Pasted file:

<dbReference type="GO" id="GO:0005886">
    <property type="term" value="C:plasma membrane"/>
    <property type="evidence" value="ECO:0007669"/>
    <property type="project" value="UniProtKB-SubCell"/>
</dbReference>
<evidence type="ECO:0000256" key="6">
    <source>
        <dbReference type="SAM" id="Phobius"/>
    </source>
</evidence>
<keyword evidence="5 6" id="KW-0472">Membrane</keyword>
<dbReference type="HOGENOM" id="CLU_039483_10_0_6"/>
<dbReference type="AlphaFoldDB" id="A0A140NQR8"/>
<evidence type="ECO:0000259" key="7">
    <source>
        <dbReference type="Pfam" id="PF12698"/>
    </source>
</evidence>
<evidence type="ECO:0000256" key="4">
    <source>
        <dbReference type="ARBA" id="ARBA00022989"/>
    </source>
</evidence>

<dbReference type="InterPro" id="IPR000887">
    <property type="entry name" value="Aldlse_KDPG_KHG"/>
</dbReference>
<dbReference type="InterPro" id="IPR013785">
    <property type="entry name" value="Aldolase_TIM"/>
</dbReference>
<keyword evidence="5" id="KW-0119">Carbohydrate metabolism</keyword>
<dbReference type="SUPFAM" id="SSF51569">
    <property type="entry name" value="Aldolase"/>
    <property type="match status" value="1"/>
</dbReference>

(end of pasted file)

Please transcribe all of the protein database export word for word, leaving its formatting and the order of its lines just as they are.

<dbReference type="GO" id="GO:0005886">
    <property type="term" value="C:plasma membrane"/>
    <property type="evidence" value="ECO:0007669"/>
    <property type="project" value="UniProtKB-SubCell"/>
</dbReference>
<evidence type="ECO:0000256" key="6">
    <source>
        <dbReference type="SAM" id="Phobius"/>
    </source>
</evidence>
<keyword evidence="5 6" id="KW-0472">Membrane</keyword>
<dbReference type="HOGENOM" id="CLU_039483_10_0_6"/>
<dbReference type="AlphaFoldDB" id="A0A140NQR8"/>
<evidence type="ECO:0000259" key="7">
    <source>
        <dbReference type="Pfam" id="PF12698"/>
    </source>
</evidence>
<evidence type="ECO:0000256" key="4">
    <source>
        <dbReference type="ARBA" id="ARBA00022989"/>
    </source>
</evidence>

<dbReference type="InterPro" id="IPR000887">
    <property type="entry name" value="Aldlse_KDPG_KHG"/>
</dbReference>
<dbReference type="InterPro" id="IPR013785">
    <property type="entry name" value="Aldolase_TIM"/>
</dbReference>
<keyword evidence="5" id="KW-0119">Carbohydrate metabolism</keyword>
<dbReference type="SUPFAM" id="SSF51569">
    <property type="entry name" value="Aldolase"/>
    <property type="match status" value="1"/>
</dbReference>